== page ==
“We are excited to have so much interest in searching for and excavating fossils on the BLM lands we manage here in Eastern Montana,” said BLM Eastern Montana – Dakotas district manager Diane Friez. “There is a lot to be learned from the past, and this information will be utilized over time to educate our students and others throughout the world.”
BLM-permitted excavation teams working on public land must be federally-recognized repositories for paleontological specimens before they can be considered qualified to excavate on federal lands. The BLM issues permits primarily for vertebrate fossil specimens and scientifically significant invertebrates and plant fossils. The permits are issued to professional paleontologists who must agree to preserve their finds in a public museum, a college or a university because of their relative rarity and scientific importance. These remains must also be made available to other researchers.
BLM-issued permits for paleontology purposes do not, however, entitle the holder to trespass on private land. Landowners may call the BLM Miles City field office if they have a question regarding field crews who have been issued federal permits, or the regulations and laws regarding fossil collecting on federal lands.
Visitors to public lands are welcome to collect reasonable amounts of common invertebrate (animals with no backbone) and plant fossils without a BLM permit. No permit is needed for plant fossils, such as leaves, stems and cones, or common invertebrate fossils such as shellfish, ammonites and trilobites.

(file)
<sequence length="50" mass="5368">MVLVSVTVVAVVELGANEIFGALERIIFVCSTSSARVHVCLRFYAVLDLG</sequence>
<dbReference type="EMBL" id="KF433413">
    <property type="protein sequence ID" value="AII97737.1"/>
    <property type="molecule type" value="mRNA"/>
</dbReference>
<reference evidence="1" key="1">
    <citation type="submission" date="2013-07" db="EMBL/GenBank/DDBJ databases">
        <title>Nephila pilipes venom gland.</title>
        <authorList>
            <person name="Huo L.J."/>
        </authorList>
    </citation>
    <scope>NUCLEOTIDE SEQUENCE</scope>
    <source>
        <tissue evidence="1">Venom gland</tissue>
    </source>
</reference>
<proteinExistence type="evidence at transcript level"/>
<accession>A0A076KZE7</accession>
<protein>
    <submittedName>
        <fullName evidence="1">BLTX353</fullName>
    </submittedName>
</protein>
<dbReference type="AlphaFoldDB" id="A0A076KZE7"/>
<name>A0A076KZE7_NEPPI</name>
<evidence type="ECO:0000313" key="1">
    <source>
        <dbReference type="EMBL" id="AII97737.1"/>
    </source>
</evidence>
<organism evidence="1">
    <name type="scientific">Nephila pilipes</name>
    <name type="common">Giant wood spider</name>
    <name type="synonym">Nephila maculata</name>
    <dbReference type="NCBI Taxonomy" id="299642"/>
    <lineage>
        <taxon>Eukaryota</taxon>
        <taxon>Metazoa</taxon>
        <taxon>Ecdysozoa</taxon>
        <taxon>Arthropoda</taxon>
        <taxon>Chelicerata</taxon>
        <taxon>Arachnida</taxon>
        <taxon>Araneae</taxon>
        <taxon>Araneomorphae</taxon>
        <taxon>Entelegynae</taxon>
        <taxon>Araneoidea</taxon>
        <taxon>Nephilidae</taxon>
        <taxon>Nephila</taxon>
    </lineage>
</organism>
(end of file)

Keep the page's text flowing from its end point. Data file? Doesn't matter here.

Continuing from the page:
Petrified wood can be collected for personal use; up to 25 pounds each day plus one piece, but no more than 250 pounds in any calendar year. These materials must be for the finder’s personal collection and cannot be sold or traded.
For more paleontology and fossil collecting information call the BLM Miles City field office at 406-233-2800. For the latest BLM news and updates, visit www.blm.gov/mt, on Facebook at www.facebook.com/BLMMontana, or follow on Twitter@BLM_MTDKs and @BLM_MTDK_Fire.
Last Updated on Wednesday, 28 August 2013 09:40
Written by The Herald-News
Department of Public Health and Human Services officials say that with another school year set to begin, now is the time to make sure children are up to date on their vaccines.
Officials say that getting all of the recommended vaccines is one of the most important things parents can do to protect their children's health.
With back to school rapidly approaching and a continued increase in the number of pertussis, or “whooping cough” cases throughout the state, DPHHS director Richard Opper says “parents are encouraged to check with their health care provider or local health department to ensure that their children are up to date on all recommended immunizations.”
Schools are highly susceptible to outbreaks of infectious diseases. When children are not vaccinated, they are at increased risk for disease and can spread disease to others in their classroom and further into the community — endangering babies who are too young to be fully vaccinated, and people with weakened immune systems due to cancer and other health conditions.
A flu vaccine is recommended every year for all children six months and older. Children age four to six are due for boosters of four vaccines:
•DTaP (diphtheria, tetanus, pertussis)
•MMR (measles, mumps, rubella)
Older children — like pre-teens and teens — need:
•Tdap (tetanus, diphtheria, pertussis)
•MCV (meningococcal conjugate virus)
DPHHS urges parents to talk with their doctor, nurse or local health department about the recommended vaccines. Parents can find out more about the recommended immunization schedule at www.immunization.mt.gov.
Last Updated on Wednesday, 28 August 2013 09:26